Who would have thought that the very thing so many of us struggle to get rid of may someday be the key to new medical treatments? That’s like finding an outfit in the back of the closet that not only still fits but is back in style. (OK, that is beyond the common definition of a miracle.) Since fat can be easily extracted through liposuction, and it contains a high concentration of stem cells, whole new cosmetic uses are being derived for what is known as stem cell-derived fat grafting (SCFG). Fat is being injected all over the body by plastic surgeons, mainly because it is easy to do and perfectly safe. Injected fat has many body uses from body contouring to facial rejuvenation. For the body, buttock augmentation and breast reconstruction (lumpectomy defects) are being widely done. Fat-transplant breast augmentations are being approached more cautiously, but even this use is gaining momentum. Another excellent use for our own ‘fat’ is for hand rejuvenation- using the injected fat to fill hollows between the extensor tendons and to camouflage prominent veins.The face, however, is the most common target for fat and its stem cells. As we age, we lose fat in our faces, and it produces a deflated look. This facial deflation is one of the reasons that we begin to look older and our skin appears to slide from our faces and into our necks. This has led to younger people getting fat injections at an early age and fat injections being used as part of a facelift procedure for more advanced degrees of facial aging.
But, with every bit of hope comes a little or a lot of hype. In the most contemporary spin on fat grafting to the face, right out of Beverly Hills, comes the Stem Cell Face Lift. The theory is that stem cell-rich fat grafts combined with skin tightening makes for a better facelift result. Proponents espouse the theory that the stem cells provide a regenerative effect on the skin, also resulting in smaller pore size and less wrinkling and pigmentation.
Is this actual science or science fiction? Stem cell researchers would most certainly tell us that how such cells behave isn’t so simple. While moving them from one place to another in the body seems as though it should work…that doesn’t necessarily make it so. Conversely, a Stem Cell Facelift is a perfectly natural procedure that has no harmful effects, an almost organic procedure if you will. It uses the patient’s own tissues and may exemplify the appealing concept of ‘heal thyself’. It may even be considered a green procedure, a bit of body recycling if you will.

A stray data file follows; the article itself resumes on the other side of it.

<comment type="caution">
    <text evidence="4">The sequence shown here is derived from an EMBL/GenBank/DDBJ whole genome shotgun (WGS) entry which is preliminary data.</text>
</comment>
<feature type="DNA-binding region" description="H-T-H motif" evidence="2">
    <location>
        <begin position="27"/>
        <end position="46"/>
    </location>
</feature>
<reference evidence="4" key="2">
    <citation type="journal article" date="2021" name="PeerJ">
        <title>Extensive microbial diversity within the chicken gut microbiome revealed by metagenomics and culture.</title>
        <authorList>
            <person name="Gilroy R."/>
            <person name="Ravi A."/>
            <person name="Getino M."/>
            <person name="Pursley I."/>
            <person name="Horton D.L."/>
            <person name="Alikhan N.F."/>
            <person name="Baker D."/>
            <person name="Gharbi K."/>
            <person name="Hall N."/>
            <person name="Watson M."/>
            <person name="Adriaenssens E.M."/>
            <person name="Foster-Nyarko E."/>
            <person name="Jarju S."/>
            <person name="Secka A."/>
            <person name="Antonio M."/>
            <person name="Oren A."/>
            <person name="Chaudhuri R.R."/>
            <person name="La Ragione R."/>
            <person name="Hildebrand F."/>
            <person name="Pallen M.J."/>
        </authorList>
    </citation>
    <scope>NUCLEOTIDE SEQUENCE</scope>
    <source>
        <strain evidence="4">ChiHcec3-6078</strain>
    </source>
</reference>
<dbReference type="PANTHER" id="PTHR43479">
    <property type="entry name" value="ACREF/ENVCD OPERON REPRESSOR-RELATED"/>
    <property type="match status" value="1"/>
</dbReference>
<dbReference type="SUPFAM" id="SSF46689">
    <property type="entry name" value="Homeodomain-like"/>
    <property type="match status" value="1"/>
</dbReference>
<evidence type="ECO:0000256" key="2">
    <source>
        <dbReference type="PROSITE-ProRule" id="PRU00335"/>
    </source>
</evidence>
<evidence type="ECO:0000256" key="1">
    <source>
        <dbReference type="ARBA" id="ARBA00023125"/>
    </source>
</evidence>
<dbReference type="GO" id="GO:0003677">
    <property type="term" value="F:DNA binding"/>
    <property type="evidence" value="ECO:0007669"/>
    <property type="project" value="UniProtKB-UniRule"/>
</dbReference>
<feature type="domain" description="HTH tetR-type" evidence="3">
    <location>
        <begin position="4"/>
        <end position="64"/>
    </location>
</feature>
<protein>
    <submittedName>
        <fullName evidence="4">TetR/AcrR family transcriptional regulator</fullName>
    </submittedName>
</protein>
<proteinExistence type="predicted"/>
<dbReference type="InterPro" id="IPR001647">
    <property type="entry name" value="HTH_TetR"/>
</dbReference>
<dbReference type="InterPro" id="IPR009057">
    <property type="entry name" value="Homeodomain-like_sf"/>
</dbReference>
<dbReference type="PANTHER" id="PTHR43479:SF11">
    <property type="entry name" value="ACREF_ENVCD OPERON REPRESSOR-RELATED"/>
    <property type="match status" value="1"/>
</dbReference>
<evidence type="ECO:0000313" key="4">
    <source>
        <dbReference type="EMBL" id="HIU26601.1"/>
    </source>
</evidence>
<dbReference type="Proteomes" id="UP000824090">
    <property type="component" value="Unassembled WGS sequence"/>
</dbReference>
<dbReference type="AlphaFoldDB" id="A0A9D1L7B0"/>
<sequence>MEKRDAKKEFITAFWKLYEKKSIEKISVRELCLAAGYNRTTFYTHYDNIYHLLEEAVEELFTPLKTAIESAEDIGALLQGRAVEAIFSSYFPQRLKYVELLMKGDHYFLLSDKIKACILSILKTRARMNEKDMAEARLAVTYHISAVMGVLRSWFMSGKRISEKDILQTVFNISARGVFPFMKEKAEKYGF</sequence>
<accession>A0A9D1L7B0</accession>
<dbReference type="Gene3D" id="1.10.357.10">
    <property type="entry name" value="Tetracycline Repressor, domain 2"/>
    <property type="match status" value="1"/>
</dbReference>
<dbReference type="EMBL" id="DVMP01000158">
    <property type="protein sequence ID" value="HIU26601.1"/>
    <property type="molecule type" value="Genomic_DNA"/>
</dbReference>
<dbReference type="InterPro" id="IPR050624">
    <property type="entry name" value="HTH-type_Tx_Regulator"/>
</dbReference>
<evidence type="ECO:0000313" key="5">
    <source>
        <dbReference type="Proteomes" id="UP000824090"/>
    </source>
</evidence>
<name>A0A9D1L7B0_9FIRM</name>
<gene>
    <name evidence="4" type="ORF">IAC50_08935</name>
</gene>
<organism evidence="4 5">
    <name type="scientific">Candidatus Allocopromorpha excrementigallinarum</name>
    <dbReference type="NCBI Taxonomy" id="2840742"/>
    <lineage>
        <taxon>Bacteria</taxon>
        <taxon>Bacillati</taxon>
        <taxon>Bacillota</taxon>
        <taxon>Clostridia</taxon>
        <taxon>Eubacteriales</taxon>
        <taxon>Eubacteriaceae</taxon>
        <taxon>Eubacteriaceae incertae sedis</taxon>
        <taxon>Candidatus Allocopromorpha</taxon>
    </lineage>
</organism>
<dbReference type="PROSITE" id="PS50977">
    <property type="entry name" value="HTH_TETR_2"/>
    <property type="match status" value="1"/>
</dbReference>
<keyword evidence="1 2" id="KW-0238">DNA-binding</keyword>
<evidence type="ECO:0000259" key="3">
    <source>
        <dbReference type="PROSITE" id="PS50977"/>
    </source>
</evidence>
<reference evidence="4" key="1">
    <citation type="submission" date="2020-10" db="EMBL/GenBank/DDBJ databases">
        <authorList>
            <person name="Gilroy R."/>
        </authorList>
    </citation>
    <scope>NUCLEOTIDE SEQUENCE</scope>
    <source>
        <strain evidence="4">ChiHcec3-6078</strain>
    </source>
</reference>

The use of stem cells in a cosmetic procedure may one day be the key to the proverbial fountain of youth. But for now, it more likely represents a common occurrence that has been used by overzealous cosmetic providers for years. Extrapolating a bit of science into a marketing phenomenon for patient recruitment. It may in fact generate some ‘green’ – but it’s not magic.
Dr. Barry Eppley
Q: I feel like I am ready for a facelift and want to get the best result that I can. In doing my research on the internet, I have come across several recent articles on a procedure called the Stem Cell Facelift. In reading them, they make it seem like it is the best way to go with the best results. But I don’t understand what stem cells have to do with a facelift. Do they help lift the droopy skin or do they make what is already there better. I would like to go to a doctor that does them but I am also worried about whether this is so new that maybe it doesn’t really work that well or it is just some sort of a scam. What is your opinion?
A: The concept of the Stem Cell Facelift is based on two simultaneous techniques, a traditional facelift to lift and tighten loose neck and jowl skin and fat/stem cell injections to add facial volume. The injections are not responsible for any type of skin lifting. They add volume to areas of fat absorption that have happened with age and are purported to help make the skin look better. (which remains far from proven) They may be done together but the fat and the stem cells they contain can not make for any tightening effect on the skin
Is this facelift concept hype or hope. At this point, a little of both in my opinion. The concept is very appealing and the technique uses all natural products from each patient, thus there are no risks involved in doing it. Conversely, whether this facelift approach is better than the traditional proven methods has yet to be adequately studied over the long-term. It may well prove to be an improved method with better results but at this point the promotion of it is ahead of the actual science.
Dr. Barry Eppley